They bring it on themselves, don’t they? Now Universal ban artists from re-recording their music for longer – whilst profiting as Taylor Swift does exactly the same thing!

There are few people more cynical in the world right now than Universal Music Group. This one is a whopper, even by their standards. In 2018, Republic Records – whom they own – signed Taylor Swift as an artist. The deal was done in a blaze of publicity and featured the explicit clause that she owned her own masters.

Since then, she’s re-recorded a number of her past songs – following a dispute over the ownership of her old recordings. An album called “Red” was re-recorded recently and released by Republic. It’s done extremely well on streaming and Universal are raking in the money. And at exactly the same time, they’ve tightened up their own contracts to stop their other artists from doing it.

I thought this was a joke when I first read it, but sure enough, it’s true. And this news came out on the week we found out UMG boss Lucian Grainge would be taking home ar least £150million this year. It looks like the increasingly greedy record baron could be getting similar amounts in future years – and all off the back of his artists work.

A source at the majors contacted me this week to complain that my criticism of UMG has been “unfair, one-sided and totally tabloid”. And he is, of course, completely wrong. With moves like this, which just make Universal look like a protectionist racket, they bring it entirely on themselves… 

Do these people think we’re idiots?  Spend $49 to have 100 people listen to just 30 seconds of your song at Sounders Music –  and “build your audience” despite their Facebook account having just 3 followers…

One thing which I keep seeing adverts for when scrolling Facebook at the moment is something called Sounders Music NL. Their advert makes the enticing claim that it could “increase your chances in the music industry” – and when people’s chances of success are tiny to start with, such a boast could be very tempting for someone who just wants some help.

But something didn’t seem right about this company to me from the off – so I decided to start investigating. Their own website, for example, promises to “get your track rated by 100+ people (including music professionals) and receive insight into your music”. And apparently, the audiences are carefully curated so they’re appropriate for the music you make.

However, here’s the kicker. If you want to submit a record to see what everyone makes of it, it’ll cost you €49. And that’s the price for just one song – meaning if you want to test the waters with a couple of songs, you could soon find yourself spending hundreds. Oh, and did I mention they won’t even listen to the whole song?

All they’re going to listen to is 30 seconds. Now, you can pick exactly what 30 second section you’d like them to listen to, but that’s it. Suddenly, the offer by Steve Lawler during the pandemic to listen to your record for $31 – before the infamously temperamental DJ invariably tells you he hates it – sounds like quite a bargain in comparison.

Sounders Music also claim they can help increase your audience. Such boasts are hard to take even remotely seriously when you take a look at their social media followings. On Twitter, they have 4 followers and have only tweeted twice – the last tweet was on 6th May 2019, over two and a half years ago. And their Facebook account somehow manages to have even less followers – just three.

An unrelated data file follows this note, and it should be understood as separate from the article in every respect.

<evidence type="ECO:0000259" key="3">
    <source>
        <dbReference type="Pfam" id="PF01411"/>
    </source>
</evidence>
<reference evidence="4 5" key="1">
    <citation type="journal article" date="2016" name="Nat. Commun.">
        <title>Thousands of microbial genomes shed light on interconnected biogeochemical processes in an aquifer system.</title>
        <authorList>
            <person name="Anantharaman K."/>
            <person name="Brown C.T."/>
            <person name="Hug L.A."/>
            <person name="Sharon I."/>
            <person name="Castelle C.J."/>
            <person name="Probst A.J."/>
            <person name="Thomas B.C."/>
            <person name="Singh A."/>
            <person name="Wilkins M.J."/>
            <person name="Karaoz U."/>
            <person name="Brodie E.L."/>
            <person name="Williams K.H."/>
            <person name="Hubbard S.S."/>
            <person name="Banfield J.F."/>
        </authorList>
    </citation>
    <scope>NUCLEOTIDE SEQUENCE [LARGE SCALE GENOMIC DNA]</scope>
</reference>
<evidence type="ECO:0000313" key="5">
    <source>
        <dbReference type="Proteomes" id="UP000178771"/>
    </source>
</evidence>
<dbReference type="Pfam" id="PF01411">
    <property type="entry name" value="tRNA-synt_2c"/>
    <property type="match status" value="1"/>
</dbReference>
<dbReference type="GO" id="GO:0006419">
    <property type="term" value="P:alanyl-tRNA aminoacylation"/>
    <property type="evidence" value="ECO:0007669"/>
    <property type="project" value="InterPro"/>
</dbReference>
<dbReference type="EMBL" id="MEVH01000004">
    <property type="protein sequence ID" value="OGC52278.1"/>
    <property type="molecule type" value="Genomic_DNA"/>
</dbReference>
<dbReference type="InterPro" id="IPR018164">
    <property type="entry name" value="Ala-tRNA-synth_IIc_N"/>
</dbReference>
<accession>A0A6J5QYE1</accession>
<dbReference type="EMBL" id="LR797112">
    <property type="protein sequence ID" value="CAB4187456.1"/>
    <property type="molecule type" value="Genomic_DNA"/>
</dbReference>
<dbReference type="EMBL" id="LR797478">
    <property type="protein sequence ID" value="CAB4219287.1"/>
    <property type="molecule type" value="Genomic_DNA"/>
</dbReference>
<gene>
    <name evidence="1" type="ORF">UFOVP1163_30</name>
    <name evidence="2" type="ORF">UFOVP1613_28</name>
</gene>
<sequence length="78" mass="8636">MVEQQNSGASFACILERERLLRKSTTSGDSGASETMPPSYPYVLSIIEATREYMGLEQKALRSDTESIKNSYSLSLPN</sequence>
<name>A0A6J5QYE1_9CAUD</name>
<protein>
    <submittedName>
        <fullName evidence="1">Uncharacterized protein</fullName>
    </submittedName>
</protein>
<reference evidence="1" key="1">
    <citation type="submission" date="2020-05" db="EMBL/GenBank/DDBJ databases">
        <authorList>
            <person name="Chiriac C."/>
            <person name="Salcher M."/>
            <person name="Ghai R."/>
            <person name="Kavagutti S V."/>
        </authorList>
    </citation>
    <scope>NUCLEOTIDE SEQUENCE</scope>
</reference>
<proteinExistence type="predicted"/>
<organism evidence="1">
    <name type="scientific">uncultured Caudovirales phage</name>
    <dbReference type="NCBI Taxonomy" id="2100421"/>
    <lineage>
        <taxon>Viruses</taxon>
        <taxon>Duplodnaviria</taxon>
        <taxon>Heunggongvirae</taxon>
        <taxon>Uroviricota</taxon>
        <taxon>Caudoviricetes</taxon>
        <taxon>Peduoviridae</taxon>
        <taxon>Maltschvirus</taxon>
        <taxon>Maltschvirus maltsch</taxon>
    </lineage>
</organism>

As for any successes? Their website makes much of a band called The Lighthouse from Belgium. They’ve been signed to indie4talent, a record label run by Sounders Music. They’re the only artists signed, as far as I’ve been able to establish. When approached by Amateur’s House with questions about their experiences with Sounders Music NL, they declined to comment.

Sounders Music NL were also contacted ahead of publishing this article to see if they wanted to say anything in response. No correspondence was ever received…

Has anyone checked in on Carl Cox’s tour manager lately? A reminder of Tour Managers Not Touring, the movement Cox, Dubfire, Joseph Capriati et al would rather forget…

This blog is always happy to remind rich DJs and the like of things they’d rather forget. It’s with this in mind that I mention the defunct, short-lived Tour Managers Not Touring movement. Born on the 27th April 2020 and dead by May 4th 2020.

The idea of the movement was simple. It was to raise funds for tour managers, who’d suddenly found themselves out of work after Covid-19 struck earlier in the year. People donating more than $5 would receive a DJ set or some unreleased music. And the campaign started well enough.

Unfortunately, it didn’t take long for someone to point out that Tour Managers Not Touring was about as palatable a prospect as Colgate Lasagna. DJ John Askew pointed out in a video that a number of people behind the campaign were filthy rich themselves – and the fact the public were expected to stump up money whilst the aforementioned filthy rich DJs did not went down pretty badly…

As a result, the campaign died on its own arse around a week later. There was barely an attempt to defend itself – everything was taken offline quickly in the hope no one would notice. Those who tried to defend their involvement, such as Carl Cox, soon found themselves wishing they hadn’t, as people pointed out a DJ worth around £12million just came across as grasping.